A Data Visualization Newsletter
Brought to you Monday mornings by
Our Favorite Stuff
Olympians are probably older — and younger — than you think Sports $ (Possible Paywall)
About two-thirds of the 11,700 Olympians competing in Tokyo are in their 20s, which is typically when athletes reach peak performance. But that’s not the case in all sports. Gymnastics and diving, for instance, have featured many teenage competitors over the years, while equestrian, sailing, and shooting cater to an older demographic. The Washington Post examines some of the biggest outliers in Olympic history.
Sunisa Lee continued her impressive Olympics campaign yesterday, nabbing bronze in the uneven bars. But that result might even be considered a disappointment for Lee, whose uneven bar routine is touted by some as the most impressive in the world. The New York Times chronicles Lee’s tough road to this year’s Olympics, and what makes her routine so unique.
Every 10 years, U.S. states are required to draw new electoral districts to account for population shifts. State legislatures have figured out a way to use this process to their party’s advantage and win more votes, a process known as gerrymandering. The Guardian put together this visual guide to help explain the ways Democrats and Republicans bend redistricting rules, and the guardrails put in place to help prevent it.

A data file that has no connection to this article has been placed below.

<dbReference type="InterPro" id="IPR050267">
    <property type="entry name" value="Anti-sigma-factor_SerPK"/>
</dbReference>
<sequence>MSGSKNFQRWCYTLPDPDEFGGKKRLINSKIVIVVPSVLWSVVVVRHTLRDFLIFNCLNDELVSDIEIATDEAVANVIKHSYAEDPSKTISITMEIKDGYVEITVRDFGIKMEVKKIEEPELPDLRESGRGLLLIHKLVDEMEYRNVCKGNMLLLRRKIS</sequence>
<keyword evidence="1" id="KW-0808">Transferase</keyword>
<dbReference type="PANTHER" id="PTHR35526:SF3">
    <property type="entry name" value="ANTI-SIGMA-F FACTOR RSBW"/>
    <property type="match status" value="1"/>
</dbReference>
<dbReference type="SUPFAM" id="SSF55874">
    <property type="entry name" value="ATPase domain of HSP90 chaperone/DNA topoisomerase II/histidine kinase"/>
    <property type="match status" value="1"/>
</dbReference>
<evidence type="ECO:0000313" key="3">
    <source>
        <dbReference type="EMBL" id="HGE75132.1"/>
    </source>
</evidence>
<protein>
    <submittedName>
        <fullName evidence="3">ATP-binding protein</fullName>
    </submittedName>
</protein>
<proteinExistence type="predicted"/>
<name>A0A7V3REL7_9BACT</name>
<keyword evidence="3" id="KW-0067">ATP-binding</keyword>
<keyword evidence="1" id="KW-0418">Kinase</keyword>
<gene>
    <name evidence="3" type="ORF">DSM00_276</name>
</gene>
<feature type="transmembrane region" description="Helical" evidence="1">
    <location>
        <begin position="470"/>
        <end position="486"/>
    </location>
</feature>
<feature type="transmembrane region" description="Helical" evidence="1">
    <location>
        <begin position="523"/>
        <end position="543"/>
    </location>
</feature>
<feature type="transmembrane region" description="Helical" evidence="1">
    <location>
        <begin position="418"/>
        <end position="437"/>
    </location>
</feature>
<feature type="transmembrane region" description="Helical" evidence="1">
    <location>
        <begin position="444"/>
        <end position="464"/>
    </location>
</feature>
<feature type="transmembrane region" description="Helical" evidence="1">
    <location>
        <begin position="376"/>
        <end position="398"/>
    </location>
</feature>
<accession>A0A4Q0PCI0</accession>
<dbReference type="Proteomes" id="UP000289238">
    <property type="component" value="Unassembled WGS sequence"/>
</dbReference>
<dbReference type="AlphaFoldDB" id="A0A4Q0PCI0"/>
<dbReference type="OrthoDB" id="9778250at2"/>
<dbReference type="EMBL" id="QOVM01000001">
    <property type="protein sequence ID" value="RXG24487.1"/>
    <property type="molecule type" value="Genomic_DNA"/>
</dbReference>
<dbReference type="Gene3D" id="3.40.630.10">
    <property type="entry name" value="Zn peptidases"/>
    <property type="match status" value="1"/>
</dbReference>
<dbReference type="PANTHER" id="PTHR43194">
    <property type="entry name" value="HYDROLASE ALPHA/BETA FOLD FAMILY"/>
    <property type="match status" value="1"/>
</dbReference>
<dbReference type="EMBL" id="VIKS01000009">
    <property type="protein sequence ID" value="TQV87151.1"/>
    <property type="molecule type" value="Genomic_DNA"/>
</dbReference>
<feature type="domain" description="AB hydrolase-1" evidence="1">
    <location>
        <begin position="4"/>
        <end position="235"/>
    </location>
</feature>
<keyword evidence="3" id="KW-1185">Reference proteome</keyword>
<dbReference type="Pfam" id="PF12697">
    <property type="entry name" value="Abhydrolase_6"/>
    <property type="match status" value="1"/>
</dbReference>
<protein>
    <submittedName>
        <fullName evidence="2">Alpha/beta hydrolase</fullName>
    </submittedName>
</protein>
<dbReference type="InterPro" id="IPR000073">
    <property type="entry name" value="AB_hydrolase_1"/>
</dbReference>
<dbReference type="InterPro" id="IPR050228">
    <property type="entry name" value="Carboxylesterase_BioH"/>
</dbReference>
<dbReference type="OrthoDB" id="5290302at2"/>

Some of the world’s largest tech companies, most notably Google and Facebook, have chosen to expand their headquarters on the coast of San Francisco Bay. But rising seas have put those buildings, and the communities around them, at risk of floods. Massive levee projects have been proposed to protect these areas, but a major question remains: who should be paying for it?
As the interstate highway system expanded rapidly in the 1950s, once-thriving black neighborhoods in many cities were demolished or cut in two to make way for new highways. Now, in places like the Rondo neighborhood of St. Paul, MN, community activists are calling for divided communities to be reconnected. The Biden administration has recommended that $1 billion of its infrastructure plan be put towards these sorts of efforts.